How does Charles Dickens expose Victorian society’
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How does Charles Dickens expose Victorian society’s awful treatment of children of the poor?
Charles Dickens wrote the novel "Oliver Twist" as a way of expressing his views on how the rich treated the poor, and how he felt about the laws regarding the poor. At the time there was a huge gap between the rich and the poor due to industrialisation. This meant that the poor were left to survive in unpleasant, overcrowded conditions, and were treated harshly by the rich. Dickens felt strongly about this situation and wrote "Oliver Twist" with the intention of changing the public\'s attitude towards the poor. He uses wit, sarcasm, exaggeration, and emotional writing to get his points and feelings across to the reader. Dickens uses different techniques to expose Victorian Society\'s awful treatment of children of the poor.
From the very beginning of the novel, Dickens describes the mistreatment of the poor. He uses the workhouse and authorities to show us just how badly the children are treated. A newborn baby is seen as a "new burden for the parish", an "item of mortality", or a "statistic". Oliver was born into a grim workhouse where he was constantly in a "hungry and unwanted situation". The helpless infants are made to use the treadmill as punishment, and Oliver is locked in the coal-cellar. Here Dickens uses over exaggerated descriptions to show the treatment of the children, to get the message clear to people so that they are able to get an idea of the reality.
Mrs Mann shows the careless attitude of those in authority. She uses tough punishments such as locking the boys in the dark coal-cellar. Oliver is even locked up on his ninth birthday with a select party of two other young gentlemen. Here Dickens uses sarcasm to show the carelessness of those who worked with the children. The children mainly die of natural causes, but Mrs Mann makes no effort at all to keep them alive. Dickens is really trying to demonstrate that the authorities are the main threat to the poor.
The terrible conditions of the workhouse are shown when Oliver asks for more gruel. "Please, sir, I want some more." Dickens uses exaggeration, and even slight humour to compose this section of the book. What seems to be a reasonable, polite question from a growing boy is shown as a complete insult and offence to authority. "The master was a fat, healthy man; but he turned very pale.”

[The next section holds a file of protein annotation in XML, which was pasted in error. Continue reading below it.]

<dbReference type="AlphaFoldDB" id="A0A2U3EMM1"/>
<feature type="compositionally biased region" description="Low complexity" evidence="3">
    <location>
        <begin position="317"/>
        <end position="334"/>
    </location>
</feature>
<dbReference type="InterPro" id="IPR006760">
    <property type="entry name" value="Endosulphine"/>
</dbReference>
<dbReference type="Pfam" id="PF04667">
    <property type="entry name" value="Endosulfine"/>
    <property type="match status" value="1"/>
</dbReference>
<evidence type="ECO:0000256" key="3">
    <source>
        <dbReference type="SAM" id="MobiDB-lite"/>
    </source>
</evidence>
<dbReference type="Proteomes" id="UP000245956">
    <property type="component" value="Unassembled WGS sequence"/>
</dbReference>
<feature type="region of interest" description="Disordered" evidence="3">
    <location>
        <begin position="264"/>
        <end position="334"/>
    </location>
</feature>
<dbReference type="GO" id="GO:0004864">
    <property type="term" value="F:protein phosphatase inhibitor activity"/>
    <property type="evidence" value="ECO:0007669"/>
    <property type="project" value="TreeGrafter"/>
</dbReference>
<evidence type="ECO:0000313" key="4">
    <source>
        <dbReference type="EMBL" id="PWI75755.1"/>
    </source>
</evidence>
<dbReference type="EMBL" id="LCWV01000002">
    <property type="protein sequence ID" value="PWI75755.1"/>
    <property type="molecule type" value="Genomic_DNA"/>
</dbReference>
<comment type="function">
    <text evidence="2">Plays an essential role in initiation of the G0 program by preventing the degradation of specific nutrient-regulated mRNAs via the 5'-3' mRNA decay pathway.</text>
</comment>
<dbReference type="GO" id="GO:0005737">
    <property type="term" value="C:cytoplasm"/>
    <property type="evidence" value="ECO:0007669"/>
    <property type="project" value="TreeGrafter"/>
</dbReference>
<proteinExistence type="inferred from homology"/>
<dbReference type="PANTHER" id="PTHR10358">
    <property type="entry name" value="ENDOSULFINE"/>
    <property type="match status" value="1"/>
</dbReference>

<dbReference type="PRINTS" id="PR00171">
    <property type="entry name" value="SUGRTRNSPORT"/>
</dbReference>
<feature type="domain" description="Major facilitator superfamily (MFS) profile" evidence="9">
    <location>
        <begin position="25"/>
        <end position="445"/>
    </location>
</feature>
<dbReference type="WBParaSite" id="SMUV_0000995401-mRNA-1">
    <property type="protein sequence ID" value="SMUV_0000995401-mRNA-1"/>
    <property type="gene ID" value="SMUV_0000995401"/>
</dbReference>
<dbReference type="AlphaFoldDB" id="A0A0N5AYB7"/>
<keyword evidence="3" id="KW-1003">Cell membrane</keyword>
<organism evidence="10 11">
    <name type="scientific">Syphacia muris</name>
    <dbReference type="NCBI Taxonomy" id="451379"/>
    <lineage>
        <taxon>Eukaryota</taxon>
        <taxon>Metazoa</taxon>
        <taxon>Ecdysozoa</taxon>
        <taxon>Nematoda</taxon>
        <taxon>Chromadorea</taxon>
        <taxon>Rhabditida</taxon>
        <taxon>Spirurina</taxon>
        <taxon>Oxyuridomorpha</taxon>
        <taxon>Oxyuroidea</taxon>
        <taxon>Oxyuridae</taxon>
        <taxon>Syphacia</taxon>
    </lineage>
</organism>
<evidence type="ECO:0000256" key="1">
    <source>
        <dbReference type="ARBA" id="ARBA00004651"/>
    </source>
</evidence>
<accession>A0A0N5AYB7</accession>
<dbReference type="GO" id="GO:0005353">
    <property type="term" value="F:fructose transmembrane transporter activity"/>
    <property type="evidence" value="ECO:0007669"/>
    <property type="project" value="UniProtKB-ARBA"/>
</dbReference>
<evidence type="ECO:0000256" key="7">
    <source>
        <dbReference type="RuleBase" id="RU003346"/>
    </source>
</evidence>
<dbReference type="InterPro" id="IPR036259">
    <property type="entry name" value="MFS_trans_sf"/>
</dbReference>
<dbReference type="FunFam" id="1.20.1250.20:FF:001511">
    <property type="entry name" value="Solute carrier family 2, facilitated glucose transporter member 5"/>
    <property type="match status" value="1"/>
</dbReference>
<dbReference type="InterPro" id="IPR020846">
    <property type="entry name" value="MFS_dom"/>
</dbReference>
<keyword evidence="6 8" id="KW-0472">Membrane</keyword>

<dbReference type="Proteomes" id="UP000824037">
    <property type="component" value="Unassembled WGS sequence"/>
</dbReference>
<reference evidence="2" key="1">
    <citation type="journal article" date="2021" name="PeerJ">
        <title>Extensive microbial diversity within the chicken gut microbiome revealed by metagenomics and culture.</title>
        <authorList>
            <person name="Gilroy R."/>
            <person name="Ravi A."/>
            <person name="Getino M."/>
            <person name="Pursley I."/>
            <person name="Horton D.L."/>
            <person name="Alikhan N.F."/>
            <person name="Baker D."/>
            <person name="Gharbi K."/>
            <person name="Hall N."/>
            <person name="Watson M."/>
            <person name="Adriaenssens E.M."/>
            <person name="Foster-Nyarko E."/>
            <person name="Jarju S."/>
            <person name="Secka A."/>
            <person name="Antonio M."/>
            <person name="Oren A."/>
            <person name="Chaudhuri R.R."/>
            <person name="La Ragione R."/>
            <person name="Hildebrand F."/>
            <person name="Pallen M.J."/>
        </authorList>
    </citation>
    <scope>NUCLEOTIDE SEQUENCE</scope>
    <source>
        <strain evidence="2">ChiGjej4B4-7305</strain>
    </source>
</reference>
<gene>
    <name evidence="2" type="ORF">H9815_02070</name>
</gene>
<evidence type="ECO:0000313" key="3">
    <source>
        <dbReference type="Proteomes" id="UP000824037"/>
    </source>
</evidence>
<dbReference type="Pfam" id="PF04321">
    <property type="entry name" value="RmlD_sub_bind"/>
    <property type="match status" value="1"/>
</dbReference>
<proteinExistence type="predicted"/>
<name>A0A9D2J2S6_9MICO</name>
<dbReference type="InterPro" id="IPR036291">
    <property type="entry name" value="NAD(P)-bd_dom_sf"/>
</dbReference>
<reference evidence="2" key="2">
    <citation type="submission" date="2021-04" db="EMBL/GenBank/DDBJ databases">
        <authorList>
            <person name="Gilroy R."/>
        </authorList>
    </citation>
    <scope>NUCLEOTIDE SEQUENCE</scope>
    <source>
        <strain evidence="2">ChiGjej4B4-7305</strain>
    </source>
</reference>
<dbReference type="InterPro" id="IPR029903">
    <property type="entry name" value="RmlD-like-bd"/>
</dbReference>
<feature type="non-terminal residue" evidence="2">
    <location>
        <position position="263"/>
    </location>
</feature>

Dickens uses stereotyped characters to symbolise the superior, and how they treated the poor. Mr Fang, a police magistrate, is extremely harsh on Oliver and gives Oliver an unreasonable sentence for Oliver\'s "crime", considering his age.
Mr Bumble, the beadle at the workhouse, constantly bullies and looks down on Oliver. "…One hundred and forty sixpences! - and all for a naughty orphan which nobody can\'t love." Although Mr Bumble overpowers Oliver, he is not all that he seems. He acts superior and intelligent. Dickens uses this technique to show the reader that the rich feel that they are special and of a higher standard than the poor, but really they are in no sense any different than the lower class, so they should not be allowed to treat them any differently.
London is described as a "filthy" and "wretched" place, definitely not a good place for a young boy to live, so when Oliver reaches the city, it shows the dangers he has reached, due to being ill kept and running away. This makes the reader feel sorry for Oliver. Oliver stays with Fagin and gets brought in with the boy\'s thievery, without realizing what they were out to do. Oliver is used to show how naďve a poor young boy is in this situation and how dangerous it was for a boy like Oliver in those days. Fagin is used to show the other dangers present for the poor children at the time. Dickens uses imagery to introduce Fagin. He describes him as "villainous-looking", "matted red hair" and a "Jew". At the time, Jews were stereotyped as evil. This all adds to the effect of Fagin being much like the Devil. Dickens also demonstrates that it was difficult for the poor to break free of the poverty cycle. Fagin could
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